There was torrential rain forecast for this morning, there was meant to be a break in the weather around 11, and last until nearer 4. This would give me a window of opportunity to get some atmospheric images, showing the landscape under a different weather condition than previous excursions.
Unfortunately, this break in the weather never materialised. I had held off leaving the house as I loaded film, organised my backpack and made a few short videos around my equipment. This impacted on the length of time I would have on the hills.
I was well equipped for the rain however, with a full set of waterproofs, with a good quality Paramo jacket and a set of waterproof hiking trousers. The Scapa boots were waterproof, although the material I found to be less effective than the Merrell Leather boots. They lacked the rigidity of the Merrells too. Although I had a hood, I found this hampered my peripheral vision, and reduced the ease of observation of the surrounding landscape. This did mean that I had to sacrifice a bit of ease of viewing under the heavy rain, but when eased I could put the hood down.
The first image was taken under the cover of the trees, with the aim of capturing the high contrast between the bright bark on the birch trees and the darker pines, with the unifying factor of the lichen. I had opted for the 180mm lens to keep the image sharp, at a stopped down aperture. This would allow me to keep the image pin sharp to add to the texture in the lichen on the bark, which I would look to accentuate with the texture of the paper.
Unfortunately the negative has some areas of low contrast, which appear as dark spots. I need to look into this to work out what the issue is. The negatives on the day did get quite wet from transferred water on the darkslide light traps, although this particular negative did not suffer from this issue, the likelihood is that when decanting the film spots of water from other negatives may have landed on this one.
The image could do with some further editing, as I had made a few quick adjustments to see if I would use it, but due to the marks I decided it wouldn't be used at this point, to take it further I would be looking to add some contrast into the path, as currently it is lost within the undergrowth. The image, in comparison to the scene from the video, lacks the interest that made me take the photograph. Perhaps I could look at trying some colour negatives to add the rich tones that were evident, with the rust like marks on the birch trunks against the silver bark and the vibrant greens of the moss, into the body of work. This does limit the opportunities I would have for producing darkroom prints, and perhaps push me back towards digital workflow.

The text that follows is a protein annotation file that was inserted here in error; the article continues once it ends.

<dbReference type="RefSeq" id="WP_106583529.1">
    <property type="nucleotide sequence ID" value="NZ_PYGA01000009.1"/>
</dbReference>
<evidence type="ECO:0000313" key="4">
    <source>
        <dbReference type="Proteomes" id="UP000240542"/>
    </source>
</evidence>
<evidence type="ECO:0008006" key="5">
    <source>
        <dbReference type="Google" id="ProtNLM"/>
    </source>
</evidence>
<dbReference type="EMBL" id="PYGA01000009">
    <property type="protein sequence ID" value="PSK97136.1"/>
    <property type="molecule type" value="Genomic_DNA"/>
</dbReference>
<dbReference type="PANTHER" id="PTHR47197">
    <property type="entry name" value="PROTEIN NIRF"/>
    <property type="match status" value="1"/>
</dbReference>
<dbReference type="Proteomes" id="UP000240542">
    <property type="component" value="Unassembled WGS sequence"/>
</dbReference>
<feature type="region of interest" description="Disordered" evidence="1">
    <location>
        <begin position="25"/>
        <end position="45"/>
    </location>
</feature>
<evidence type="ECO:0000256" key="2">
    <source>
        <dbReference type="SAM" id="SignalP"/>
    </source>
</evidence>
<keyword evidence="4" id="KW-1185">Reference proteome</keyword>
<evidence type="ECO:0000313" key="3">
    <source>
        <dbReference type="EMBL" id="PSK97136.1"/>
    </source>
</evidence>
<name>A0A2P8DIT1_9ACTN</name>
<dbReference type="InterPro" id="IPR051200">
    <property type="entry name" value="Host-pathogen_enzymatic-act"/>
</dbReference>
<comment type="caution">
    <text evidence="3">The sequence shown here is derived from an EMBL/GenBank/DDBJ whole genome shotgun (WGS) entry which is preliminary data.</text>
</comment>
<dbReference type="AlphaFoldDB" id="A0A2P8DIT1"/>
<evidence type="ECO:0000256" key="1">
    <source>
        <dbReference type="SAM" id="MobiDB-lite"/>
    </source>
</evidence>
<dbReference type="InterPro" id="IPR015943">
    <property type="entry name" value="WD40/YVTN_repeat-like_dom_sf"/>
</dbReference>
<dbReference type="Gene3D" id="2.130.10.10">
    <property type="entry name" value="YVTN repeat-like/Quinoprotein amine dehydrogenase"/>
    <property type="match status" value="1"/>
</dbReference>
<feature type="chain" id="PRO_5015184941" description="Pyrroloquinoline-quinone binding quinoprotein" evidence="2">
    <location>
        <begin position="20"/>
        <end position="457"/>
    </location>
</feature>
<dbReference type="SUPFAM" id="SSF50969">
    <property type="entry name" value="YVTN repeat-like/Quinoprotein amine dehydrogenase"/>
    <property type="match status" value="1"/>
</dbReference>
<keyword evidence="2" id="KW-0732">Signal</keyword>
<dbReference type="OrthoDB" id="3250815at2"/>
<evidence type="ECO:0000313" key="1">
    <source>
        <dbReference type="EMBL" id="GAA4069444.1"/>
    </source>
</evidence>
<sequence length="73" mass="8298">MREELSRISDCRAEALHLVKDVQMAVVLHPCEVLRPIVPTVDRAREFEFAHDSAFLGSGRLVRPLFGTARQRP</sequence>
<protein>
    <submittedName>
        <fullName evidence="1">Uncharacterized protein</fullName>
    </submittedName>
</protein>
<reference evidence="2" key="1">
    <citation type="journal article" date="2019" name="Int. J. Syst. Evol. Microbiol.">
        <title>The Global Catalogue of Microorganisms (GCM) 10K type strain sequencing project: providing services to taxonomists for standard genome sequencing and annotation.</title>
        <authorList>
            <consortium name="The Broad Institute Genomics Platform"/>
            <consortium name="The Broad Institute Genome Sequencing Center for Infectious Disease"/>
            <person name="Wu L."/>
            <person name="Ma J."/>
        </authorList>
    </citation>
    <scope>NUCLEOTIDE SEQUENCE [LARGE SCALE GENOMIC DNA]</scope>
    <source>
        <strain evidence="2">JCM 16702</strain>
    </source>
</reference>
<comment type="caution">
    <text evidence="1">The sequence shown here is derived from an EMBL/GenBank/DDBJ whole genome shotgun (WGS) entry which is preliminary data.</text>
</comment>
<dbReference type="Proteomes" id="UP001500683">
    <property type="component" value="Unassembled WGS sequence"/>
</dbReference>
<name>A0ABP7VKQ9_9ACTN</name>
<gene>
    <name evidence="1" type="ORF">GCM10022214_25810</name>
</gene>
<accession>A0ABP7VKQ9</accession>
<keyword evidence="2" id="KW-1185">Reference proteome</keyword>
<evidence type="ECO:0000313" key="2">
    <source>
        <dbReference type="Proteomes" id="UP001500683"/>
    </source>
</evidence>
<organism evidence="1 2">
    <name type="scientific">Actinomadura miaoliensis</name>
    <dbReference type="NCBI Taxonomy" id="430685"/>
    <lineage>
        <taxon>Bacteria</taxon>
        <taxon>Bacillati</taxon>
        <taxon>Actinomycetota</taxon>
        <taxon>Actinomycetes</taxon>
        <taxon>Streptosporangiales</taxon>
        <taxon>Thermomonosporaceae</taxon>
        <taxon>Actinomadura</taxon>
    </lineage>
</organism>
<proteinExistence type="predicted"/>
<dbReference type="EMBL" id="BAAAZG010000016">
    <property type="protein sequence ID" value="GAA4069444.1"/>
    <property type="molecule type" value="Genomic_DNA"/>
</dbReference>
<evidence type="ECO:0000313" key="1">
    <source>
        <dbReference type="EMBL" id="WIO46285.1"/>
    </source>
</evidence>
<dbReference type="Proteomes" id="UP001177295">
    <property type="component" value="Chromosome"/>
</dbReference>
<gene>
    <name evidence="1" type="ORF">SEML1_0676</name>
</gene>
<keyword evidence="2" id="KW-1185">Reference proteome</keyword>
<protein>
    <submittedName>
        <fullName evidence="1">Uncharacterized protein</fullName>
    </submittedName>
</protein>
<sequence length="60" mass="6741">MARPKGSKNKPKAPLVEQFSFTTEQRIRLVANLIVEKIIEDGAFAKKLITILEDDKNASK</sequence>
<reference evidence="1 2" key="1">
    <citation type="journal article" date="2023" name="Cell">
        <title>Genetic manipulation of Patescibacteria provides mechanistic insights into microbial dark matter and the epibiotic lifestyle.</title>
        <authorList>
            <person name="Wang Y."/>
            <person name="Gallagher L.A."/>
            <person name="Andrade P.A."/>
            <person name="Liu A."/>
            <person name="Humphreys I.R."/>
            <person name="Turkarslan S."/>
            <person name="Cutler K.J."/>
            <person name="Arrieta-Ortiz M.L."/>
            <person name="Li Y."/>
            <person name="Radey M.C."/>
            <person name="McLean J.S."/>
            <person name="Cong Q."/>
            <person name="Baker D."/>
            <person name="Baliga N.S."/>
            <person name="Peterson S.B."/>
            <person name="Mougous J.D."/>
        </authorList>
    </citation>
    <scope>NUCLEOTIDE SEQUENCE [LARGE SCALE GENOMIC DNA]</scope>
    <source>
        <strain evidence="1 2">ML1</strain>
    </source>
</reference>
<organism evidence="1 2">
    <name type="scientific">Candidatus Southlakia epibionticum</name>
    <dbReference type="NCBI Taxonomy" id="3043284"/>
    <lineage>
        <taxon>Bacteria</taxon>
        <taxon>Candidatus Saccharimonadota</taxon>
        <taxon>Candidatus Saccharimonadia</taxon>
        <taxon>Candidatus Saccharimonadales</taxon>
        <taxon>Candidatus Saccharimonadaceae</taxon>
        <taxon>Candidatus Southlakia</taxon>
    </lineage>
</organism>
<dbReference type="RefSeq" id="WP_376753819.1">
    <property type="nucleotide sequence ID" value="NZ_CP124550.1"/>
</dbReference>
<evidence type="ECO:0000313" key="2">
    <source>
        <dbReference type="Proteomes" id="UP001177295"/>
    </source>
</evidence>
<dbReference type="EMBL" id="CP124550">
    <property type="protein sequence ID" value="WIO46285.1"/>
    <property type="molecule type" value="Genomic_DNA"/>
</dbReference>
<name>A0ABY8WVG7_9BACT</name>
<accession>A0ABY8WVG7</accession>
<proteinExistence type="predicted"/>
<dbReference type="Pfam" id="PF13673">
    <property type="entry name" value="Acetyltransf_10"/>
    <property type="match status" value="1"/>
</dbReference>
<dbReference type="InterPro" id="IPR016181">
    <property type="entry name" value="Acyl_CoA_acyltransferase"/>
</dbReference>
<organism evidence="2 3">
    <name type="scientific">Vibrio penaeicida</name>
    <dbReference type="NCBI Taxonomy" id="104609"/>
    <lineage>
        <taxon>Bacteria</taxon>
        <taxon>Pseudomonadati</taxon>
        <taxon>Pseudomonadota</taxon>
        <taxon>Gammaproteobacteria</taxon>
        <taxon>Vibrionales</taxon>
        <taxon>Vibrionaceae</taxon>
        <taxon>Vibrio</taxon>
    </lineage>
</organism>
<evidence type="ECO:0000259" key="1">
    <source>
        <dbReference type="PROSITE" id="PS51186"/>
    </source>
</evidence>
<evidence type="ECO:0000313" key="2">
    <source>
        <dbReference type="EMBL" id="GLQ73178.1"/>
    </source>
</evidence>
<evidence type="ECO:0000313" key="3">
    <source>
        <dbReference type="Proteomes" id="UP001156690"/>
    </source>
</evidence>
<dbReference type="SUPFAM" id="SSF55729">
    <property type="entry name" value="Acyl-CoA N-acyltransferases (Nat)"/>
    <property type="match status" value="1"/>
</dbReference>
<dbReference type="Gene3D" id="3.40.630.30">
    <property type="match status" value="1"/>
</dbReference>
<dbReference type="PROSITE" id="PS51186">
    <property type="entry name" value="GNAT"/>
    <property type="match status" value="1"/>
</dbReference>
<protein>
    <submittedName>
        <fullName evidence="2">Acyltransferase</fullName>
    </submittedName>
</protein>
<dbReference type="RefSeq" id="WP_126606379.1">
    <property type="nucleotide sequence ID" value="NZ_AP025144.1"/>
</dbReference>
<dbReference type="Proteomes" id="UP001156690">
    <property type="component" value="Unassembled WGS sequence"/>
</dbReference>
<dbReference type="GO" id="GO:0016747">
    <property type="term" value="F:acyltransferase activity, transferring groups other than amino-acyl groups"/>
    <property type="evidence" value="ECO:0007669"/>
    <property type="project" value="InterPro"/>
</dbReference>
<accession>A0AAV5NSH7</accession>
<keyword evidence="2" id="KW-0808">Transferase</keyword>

This image has almost a misty appearance, mimicking some of the looks of the photos taken on the Saturday morning, however it is the rain causing this.
The negative works well in terms of composition and contrast/tone within the frame, unfortunately the marks are down to the film base, as two of the negatives became stuck together in the decanting box. This is a real issue with photographing in such conditions, as the light trap will transfer water onto the negative when it is closed. This will then add a tacky element to the surface, which if left in the darkslide, runs the risk of being difficult to remove. If decanted it runs the risk of sticking to other negatives, worsened if more of them are wet.
The only way passed this, would be to decant the negatives in a warm room whilst in the dark tent, and then find a way of keeping them separate, leaving them in the tent for a few hours to dry, before boxing them up.
I moved to pinhole images for the rest of the shoot, for a key reason that the lens surface was becoming increasingly difficulty to keep clean of water droplets, and I became concerned that water would get between the seals of the elements, and cause damage. I did find that this had happened, but having left the lenses overnight beside the fire, this seemed to remove any condensation, but I will need to be wary of this for the future.
Unfortunately due to the negatives being stuck together these two images have some large areas of concern. The first image looks to have been developed with a further negative on top, I don't think this is the case, so the other option would be that it has lifted some of the film base from another when peeled apart.
This negative below has multiple finger prints on it, which I don't mind to be honest, I think there is an interesting dialogue around fingerprints being part of the artwork, which could add a human element into the landscape, I would normally be looking to explore this within the printing process, rather than development process, as the former gives more opportunity for control and experimentation.